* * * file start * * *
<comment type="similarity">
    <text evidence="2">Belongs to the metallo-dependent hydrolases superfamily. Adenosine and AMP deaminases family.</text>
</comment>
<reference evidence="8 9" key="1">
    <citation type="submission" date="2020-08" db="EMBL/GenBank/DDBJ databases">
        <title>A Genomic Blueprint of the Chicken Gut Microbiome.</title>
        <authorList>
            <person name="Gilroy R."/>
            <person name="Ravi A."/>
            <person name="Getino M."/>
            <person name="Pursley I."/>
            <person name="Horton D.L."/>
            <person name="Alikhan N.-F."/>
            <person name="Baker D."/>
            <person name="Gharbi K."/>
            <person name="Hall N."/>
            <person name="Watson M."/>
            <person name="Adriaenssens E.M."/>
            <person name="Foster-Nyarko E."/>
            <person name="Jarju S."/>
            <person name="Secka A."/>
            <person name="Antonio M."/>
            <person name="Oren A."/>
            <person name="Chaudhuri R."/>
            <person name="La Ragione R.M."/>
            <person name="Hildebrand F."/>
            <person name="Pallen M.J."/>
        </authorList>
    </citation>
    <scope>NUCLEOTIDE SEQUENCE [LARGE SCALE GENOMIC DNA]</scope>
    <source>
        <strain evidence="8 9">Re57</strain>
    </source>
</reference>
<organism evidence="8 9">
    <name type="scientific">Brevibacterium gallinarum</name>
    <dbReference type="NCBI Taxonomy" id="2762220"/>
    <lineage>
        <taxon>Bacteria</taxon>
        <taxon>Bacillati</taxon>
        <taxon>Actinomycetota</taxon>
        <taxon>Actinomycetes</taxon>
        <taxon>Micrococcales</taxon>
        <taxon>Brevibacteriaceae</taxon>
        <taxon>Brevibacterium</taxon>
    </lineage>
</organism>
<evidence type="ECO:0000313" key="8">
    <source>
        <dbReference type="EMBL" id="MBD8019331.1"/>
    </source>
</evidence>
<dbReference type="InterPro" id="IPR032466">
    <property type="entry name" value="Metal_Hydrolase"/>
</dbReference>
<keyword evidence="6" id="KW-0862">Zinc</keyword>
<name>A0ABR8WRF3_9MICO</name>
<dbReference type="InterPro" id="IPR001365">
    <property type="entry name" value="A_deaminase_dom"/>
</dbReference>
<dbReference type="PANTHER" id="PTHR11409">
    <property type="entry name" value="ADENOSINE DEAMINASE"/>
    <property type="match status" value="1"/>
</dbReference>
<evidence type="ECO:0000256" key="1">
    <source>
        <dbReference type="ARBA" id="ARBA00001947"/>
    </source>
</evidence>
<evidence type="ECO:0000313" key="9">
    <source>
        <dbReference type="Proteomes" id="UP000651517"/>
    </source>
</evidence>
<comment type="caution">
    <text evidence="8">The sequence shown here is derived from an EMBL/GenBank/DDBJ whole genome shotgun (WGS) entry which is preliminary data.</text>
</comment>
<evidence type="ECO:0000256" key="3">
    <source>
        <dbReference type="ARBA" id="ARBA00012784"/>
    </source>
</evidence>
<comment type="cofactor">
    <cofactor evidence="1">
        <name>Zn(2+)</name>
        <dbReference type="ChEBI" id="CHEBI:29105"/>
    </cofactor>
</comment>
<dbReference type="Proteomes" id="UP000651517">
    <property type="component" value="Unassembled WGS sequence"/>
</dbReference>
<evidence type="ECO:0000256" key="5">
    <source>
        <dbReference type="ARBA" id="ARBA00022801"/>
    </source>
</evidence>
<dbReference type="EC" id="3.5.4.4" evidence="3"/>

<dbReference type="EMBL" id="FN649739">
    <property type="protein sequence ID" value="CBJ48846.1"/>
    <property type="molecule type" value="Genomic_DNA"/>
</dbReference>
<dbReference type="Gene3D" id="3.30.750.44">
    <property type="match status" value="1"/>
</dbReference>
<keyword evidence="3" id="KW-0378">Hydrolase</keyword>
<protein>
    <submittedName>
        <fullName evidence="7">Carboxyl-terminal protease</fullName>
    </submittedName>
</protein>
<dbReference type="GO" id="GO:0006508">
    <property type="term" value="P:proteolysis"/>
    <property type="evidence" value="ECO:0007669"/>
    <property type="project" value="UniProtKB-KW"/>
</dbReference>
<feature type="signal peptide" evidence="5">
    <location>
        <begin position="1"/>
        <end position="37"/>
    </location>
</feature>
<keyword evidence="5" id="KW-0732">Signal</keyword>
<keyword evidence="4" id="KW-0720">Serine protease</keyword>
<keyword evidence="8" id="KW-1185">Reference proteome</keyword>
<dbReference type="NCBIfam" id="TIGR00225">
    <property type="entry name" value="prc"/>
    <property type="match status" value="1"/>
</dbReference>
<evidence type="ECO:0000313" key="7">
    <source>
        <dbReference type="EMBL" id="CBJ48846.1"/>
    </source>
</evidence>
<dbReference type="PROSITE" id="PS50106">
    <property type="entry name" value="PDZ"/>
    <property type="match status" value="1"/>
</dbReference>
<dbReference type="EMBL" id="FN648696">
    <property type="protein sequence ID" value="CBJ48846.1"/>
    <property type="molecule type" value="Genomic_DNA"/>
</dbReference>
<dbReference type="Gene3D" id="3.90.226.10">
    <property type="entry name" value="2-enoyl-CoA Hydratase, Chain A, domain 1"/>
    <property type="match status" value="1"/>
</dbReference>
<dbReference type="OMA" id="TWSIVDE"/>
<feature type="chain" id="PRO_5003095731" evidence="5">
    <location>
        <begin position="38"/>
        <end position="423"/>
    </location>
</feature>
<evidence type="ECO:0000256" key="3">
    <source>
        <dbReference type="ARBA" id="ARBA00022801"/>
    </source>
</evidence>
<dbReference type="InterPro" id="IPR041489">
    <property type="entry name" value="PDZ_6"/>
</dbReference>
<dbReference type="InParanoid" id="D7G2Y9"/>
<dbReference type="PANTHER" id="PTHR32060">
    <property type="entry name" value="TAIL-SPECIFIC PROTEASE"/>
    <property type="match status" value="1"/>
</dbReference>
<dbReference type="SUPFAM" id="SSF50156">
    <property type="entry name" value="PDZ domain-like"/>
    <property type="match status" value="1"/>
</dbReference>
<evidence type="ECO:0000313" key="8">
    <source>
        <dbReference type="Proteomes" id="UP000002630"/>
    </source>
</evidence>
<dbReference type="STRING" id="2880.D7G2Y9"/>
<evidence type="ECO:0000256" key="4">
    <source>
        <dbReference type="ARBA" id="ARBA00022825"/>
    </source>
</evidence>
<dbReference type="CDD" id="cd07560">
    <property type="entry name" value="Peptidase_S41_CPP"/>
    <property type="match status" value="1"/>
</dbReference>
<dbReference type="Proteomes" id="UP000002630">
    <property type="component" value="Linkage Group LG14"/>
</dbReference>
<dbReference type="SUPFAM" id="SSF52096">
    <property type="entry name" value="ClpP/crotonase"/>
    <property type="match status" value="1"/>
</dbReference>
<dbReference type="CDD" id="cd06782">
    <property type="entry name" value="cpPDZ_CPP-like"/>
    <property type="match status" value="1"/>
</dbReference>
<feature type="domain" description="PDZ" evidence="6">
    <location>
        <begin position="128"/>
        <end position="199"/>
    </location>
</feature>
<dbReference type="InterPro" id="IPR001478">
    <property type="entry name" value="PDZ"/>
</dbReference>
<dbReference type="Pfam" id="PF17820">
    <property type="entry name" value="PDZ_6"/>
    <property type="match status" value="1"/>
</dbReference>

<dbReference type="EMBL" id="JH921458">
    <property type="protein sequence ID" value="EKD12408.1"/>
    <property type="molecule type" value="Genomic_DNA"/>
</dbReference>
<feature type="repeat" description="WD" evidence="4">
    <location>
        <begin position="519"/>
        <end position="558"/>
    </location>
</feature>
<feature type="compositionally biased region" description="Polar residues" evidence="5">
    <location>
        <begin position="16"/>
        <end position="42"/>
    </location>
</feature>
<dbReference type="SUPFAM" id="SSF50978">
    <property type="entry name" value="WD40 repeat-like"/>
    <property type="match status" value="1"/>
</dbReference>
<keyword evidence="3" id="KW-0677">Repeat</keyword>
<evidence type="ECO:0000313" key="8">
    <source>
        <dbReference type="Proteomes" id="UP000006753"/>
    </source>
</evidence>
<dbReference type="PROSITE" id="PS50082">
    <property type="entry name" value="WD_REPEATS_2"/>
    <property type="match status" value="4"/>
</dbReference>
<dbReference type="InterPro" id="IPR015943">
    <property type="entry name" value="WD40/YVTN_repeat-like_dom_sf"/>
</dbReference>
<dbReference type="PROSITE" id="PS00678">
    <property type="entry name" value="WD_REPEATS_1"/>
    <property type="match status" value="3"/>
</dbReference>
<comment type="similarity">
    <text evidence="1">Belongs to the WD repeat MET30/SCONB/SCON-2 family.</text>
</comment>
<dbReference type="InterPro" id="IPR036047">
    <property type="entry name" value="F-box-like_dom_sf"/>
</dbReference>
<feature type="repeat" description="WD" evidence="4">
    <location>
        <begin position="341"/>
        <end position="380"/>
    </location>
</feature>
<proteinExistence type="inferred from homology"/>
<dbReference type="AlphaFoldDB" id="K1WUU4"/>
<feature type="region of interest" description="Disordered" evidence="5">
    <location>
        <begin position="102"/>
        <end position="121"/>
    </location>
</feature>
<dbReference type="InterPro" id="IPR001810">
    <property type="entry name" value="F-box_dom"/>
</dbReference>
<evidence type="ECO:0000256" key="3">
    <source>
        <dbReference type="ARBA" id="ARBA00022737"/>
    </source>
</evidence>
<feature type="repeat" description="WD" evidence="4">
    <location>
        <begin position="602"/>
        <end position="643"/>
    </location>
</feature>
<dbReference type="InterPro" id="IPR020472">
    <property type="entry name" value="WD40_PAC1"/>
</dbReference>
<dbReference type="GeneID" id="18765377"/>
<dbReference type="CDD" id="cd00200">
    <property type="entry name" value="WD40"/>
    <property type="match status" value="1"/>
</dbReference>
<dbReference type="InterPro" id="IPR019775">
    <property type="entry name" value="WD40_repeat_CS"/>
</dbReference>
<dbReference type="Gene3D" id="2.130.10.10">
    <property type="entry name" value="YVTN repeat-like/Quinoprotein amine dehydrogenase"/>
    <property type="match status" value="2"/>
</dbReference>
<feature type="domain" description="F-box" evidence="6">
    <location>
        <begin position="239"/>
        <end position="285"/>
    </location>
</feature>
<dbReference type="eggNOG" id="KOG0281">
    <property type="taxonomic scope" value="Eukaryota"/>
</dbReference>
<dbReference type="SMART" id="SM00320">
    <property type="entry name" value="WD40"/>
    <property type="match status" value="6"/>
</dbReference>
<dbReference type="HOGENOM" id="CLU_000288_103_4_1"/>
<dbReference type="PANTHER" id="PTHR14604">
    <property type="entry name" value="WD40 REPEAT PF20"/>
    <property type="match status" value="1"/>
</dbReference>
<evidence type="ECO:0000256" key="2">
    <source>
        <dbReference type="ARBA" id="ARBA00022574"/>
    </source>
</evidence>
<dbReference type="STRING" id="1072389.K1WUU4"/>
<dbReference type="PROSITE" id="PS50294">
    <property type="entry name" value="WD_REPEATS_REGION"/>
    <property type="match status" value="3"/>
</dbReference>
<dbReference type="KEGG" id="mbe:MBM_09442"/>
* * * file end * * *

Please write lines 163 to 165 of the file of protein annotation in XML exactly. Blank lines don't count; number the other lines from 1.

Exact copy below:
    <property type="entry name" value="TAIL-SPECIFIC PROTEASE"/>
    <property type="match status" value="1"/>
</dbReference>